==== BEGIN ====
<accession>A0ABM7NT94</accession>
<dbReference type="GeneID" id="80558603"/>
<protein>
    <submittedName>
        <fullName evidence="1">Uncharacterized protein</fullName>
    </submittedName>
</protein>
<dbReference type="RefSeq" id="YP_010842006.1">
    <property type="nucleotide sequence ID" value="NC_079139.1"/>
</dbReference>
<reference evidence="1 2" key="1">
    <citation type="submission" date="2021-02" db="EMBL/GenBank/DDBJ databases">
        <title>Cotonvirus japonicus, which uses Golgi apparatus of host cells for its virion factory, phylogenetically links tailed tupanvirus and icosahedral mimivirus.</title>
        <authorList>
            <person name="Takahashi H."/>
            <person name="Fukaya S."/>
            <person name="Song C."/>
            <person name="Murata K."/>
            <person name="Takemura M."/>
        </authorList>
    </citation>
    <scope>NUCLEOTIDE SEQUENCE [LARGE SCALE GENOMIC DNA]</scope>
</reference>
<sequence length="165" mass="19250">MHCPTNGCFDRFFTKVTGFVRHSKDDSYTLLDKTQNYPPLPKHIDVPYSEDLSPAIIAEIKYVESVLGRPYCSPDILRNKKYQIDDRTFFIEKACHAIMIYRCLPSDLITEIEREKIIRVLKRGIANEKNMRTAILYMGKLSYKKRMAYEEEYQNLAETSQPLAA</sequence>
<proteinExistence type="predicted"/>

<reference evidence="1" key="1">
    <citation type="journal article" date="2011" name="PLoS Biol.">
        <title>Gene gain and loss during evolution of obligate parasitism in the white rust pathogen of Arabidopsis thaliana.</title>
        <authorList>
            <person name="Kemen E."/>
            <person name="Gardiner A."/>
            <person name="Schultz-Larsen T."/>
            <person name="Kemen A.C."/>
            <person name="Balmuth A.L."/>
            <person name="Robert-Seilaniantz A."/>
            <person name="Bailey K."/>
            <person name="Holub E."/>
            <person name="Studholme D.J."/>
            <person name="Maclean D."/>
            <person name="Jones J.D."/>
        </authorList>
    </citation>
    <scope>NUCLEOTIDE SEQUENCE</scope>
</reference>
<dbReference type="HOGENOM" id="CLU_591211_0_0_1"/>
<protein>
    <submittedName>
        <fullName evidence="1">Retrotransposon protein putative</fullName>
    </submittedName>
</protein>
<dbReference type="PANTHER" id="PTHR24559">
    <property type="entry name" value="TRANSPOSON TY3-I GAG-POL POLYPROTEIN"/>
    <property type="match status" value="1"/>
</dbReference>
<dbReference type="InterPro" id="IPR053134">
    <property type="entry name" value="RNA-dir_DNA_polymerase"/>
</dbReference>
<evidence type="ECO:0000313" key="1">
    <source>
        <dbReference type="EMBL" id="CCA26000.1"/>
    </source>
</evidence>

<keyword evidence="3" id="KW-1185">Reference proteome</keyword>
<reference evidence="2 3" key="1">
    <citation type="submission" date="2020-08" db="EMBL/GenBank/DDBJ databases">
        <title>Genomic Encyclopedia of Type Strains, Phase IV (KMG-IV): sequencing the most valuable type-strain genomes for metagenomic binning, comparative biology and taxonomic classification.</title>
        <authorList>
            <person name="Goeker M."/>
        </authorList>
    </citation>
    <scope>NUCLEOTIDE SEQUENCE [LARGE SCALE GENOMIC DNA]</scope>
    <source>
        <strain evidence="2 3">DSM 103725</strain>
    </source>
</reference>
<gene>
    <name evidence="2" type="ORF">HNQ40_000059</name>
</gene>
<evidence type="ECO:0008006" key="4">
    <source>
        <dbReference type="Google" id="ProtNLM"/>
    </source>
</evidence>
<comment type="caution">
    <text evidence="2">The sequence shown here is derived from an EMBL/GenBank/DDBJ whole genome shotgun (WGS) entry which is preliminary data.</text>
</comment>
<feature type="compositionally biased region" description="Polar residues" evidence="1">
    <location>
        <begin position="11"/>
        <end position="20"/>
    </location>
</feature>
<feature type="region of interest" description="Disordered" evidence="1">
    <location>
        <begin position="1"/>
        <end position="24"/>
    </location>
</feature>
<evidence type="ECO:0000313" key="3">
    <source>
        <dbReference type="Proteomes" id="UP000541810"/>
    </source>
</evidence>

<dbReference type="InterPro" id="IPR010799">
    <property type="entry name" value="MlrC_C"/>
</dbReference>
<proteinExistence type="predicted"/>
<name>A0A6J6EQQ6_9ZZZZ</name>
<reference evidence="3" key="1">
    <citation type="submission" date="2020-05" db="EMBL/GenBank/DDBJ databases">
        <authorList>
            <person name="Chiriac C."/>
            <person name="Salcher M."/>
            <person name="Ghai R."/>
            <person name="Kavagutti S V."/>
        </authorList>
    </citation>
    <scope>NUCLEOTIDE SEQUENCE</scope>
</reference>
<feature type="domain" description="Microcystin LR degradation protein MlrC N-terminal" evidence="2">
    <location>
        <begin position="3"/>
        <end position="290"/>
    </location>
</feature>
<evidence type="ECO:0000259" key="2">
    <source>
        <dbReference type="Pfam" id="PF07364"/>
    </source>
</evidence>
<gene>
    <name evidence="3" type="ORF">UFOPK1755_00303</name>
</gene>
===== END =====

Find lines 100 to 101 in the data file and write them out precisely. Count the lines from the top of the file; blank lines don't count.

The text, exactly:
    <source>
        <dbReference type="Proteomes" id="UP000541810"/>